At first glance, this post does not seem very positive. After all, who likes to think about or discuss failure? I do! I do! Pick me!!!
I think the word "failure" has a bad sound. No matter how good it may be for us (and it is!) we can't get past the idea that failing at something means we are not good enough. We have not accomplished our goal, and therefore, there is something wrong with us. Sometimes, the fear of failure can keep us from even trying at all.
When it comes to small business failure, the stats are kind of hard to interpret. Suffice to say, about a third of small business fail within the first few years. This encompasses the end of the business because of lack of profit, investment loss, and a host of other circumstances. Whether the reason for the business ending is lack of planning, poor management or undesirable location, inevitably, the owner will end up asking themselves if it was a bad idea to have started the business in the first place.
The reality is that the failure could just as likely be attributed to bad timing, changes in the economy or world events, things that are much more difficult to control. And, each and every experience we have in business, and in life, leads us to the next one, with more knowledge and understanding. Even the failures. Maybe especially the failures.
What do we teach our children about failure? Try. Try. Try again. It is okay if you didn't get it the first or second time. Let's give it another shot. If you want to learn something new, you have to take a chance. Once you get it, you will be so happy you kept trying. As entrepreneurs, we need to take our own motherly advice. Actually, all adults need to take that advice. Always wanted to learn to snow board? Sign up for some lessons. Always wanted to run your own business? Take the leap. If it doesn't work out, leap again.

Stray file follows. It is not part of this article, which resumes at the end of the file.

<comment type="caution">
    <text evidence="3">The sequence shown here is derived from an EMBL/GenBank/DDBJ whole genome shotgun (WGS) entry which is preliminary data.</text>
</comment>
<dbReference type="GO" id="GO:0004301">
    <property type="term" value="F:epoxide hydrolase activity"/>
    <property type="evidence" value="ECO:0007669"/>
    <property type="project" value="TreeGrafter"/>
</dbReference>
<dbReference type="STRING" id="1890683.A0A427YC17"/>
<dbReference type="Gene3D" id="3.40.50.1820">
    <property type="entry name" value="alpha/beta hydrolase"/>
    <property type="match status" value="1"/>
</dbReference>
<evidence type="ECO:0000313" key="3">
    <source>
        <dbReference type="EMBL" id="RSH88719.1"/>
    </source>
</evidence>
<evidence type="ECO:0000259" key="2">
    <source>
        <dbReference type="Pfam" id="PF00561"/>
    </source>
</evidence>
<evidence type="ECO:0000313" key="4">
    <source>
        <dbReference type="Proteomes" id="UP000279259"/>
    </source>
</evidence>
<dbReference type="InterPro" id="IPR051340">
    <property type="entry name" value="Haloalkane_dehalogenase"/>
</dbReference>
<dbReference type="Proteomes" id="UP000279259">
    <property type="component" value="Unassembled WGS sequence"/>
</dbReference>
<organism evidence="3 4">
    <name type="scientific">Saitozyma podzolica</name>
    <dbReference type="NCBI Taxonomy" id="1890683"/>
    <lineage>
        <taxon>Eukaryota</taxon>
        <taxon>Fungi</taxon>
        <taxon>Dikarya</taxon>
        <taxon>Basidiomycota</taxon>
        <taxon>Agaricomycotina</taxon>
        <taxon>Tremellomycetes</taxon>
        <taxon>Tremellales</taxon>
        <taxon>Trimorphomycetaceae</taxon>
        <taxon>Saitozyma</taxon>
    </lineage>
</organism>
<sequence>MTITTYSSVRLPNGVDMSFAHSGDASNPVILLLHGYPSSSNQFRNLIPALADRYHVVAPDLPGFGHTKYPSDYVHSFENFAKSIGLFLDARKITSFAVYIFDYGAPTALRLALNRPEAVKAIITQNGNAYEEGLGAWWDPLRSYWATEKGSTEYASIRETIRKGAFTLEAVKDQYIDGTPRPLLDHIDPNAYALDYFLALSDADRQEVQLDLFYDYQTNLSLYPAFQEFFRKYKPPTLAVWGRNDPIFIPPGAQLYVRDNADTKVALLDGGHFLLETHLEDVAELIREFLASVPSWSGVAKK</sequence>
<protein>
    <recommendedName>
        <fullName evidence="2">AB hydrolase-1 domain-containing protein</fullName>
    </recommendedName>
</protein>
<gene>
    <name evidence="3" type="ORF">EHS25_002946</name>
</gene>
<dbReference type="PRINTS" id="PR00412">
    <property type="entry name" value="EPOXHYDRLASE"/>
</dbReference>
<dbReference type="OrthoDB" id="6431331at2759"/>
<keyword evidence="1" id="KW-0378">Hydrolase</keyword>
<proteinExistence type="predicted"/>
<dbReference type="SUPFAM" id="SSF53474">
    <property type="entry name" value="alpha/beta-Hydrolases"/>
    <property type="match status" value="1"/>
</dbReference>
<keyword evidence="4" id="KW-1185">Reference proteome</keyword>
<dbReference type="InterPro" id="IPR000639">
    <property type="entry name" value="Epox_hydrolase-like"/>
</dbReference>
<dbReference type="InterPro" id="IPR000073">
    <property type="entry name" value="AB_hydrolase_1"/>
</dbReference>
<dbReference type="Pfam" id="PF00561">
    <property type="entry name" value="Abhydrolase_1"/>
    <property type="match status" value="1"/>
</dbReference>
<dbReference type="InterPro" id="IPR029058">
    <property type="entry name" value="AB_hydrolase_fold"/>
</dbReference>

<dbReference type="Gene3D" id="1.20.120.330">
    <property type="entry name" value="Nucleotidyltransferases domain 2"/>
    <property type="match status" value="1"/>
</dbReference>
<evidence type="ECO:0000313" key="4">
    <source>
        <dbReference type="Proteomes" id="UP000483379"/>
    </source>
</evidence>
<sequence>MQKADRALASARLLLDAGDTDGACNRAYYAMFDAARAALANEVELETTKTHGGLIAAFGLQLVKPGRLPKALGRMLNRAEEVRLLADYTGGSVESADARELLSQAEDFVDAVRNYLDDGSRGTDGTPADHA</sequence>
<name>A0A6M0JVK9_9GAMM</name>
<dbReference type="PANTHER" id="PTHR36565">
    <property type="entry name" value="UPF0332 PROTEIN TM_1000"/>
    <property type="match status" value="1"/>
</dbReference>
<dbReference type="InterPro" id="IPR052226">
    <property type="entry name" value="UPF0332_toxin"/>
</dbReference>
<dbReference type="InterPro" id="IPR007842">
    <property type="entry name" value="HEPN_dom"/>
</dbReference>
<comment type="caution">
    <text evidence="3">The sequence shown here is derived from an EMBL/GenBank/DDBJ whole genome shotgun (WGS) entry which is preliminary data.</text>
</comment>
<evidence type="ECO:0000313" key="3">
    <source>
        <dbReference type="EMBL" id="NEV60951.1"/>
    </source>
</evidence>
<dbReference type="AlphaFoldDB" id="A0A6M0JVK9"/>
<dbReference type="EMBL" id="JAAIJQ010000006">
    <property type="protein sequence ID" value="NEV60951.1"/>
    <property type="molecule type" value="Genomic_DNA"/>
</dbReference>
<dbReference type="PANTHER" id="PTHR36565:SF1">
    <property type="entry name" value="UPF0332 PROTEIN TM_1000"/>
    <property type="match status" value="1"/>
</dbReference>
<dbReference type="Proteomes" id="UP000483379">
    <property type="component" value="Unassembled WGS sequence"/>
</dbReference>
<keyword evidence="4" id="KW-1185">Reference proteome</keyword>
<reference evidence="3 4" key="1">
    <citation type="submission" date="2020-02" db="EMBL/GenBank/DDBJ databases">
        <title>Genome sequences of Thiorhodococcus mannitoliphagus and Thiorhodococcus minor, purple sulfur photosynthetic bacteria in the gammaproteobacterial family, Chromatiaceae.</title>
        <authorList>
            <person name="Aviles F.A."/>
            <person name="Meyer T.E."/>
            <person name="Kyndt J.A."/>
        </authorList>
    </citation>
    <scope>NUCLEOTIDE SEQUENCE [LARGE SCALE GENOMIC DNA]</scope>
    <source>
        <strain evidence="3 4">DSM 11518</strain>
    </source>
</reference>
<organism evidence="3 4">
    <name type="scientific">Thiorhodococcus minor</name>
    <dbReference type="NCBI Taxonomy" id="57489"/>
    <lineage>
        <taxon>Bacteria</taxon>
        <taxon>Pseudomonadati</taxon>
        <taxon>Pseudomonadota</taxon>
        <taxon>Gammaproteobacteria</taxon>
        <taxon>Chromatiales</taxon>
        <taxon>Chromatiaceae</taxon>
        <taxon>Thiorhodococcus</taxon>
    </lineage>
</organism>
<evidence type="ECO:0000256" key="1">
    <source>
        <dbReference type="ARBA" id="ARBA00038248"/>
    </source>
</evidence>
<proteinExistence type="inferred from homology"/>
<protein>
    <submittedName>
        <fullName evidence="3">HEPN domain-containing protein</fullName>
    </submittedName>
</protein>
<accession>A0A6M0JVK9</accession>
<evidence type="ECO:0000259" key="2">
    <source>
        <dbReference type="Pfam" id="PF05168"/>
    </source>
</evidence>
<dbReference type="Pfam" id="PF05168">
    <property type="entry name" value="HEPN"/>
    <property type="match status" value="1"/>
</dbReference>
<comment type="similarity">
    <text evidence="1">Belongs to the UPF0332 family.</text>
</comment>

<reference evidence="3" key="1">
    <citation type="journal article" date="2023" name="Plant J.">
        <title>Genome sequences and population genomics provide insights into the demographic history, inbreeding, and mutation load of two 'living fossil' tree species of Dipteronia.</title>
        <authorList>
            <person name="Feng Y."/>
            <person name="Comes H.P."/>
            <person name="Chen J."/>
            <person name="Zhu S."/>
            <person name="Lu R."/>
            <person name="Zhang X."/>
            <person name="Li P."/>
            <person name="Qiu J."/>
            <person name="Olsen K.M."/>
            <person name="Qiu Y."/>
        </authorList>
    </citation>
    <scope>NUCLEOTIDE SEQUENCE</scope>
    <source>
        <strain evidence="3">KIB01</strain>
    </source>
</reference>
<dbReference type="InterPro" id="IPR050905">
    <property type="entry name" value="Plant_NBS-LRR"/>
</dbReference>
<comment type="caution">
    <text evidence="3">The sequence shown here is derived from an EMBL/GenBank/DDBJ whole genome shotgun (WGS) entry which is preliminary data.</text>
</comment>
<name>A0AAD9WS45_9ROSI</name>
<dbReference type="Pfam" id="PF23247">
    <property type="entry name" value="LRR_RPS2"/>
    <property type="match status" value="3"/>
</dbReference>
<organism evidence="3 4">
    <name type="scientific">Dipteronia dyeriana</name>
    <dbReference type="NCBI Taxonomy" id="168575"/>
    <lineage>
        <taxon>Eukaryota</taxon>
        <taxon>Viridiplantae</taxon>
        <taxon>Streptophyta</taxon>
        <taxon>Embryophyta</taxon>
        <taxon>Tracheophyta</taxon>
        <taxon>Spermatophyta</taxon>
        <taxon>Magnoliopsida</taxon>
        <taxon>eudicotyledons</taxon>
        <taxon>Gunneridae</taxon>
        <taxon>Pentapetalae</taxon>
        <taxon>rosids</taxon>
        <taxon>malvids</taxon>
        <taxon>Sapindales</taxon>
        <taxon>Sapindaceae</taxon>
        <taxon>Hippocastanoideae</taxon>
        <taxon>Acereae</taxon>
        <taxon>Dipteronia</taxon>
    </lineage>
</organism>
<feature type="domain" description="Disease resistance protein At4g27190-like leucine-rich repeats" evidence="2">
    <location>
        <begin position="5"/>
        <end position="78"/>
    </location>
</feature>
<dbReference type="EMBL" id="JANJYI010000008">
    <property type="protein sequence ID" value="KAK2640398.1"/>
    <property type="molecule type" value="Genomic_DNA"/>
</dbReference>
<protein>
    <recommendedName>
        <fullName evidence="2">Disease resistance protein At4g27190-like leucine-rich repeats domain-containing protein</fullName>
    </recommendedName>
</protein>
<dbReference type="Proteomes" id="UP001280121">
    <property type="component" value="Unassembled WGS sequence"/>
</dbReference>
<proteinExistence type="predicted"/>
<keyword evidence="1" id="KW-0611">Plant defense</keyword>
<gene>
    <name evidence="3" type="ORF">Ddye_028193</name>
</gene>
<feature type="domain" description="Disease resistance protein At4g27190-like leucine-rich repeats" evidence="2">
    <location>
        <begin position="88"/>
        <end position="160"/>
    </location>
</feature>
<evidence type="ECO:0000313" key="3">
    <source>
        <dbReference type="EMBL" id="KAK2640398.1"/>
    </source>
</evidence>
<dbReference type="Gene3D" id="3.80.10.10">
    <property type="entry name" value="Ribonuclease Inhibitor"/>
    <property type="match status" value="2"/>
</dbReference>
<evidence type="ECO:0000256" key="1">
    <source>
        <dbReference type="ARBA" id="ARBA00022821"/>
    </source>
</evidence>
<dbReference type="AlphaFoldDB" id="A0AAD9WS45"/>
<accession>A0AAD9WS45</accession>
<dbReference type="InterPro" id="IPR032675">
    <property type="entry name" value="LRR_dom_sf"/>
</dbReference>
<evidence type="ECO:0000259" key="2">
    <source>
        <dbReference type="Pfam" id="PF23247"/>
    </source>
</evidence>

A few years ago, I started a small business. I was going to edit home videos of people's families for them to watch on DVD. I did some research, made a plan, created a website, did my best to market to the right demographic. Everyone liked the idea, loved the videos and I had a few clients, but I underestimated how difficult it would be to convince people to pay for this service. It is very time consuming, and most people feel they could do it themselves, even though they never do. (I am still trying to let it go.) Recently, I have concluded that the home video business idea was a failure. Time to move on.
I cannot tell you how much I have learned in the last four years, while failing at small business. I have made lots of entrepreneurial contacts/friends, absorbed everything I could about online marketing, and become a better business person. All of which will help me in my future endeavors, whatever they may be. I would not go back and change my choice, because where would I be without the wonderful failures that got me here.
So go ahead. Do your research, make a plan, choose a great location. And take a chance. If you succeed, fantastic. If you don't, even better!
Was there a time when you failed at something and it was ultimately a good thing?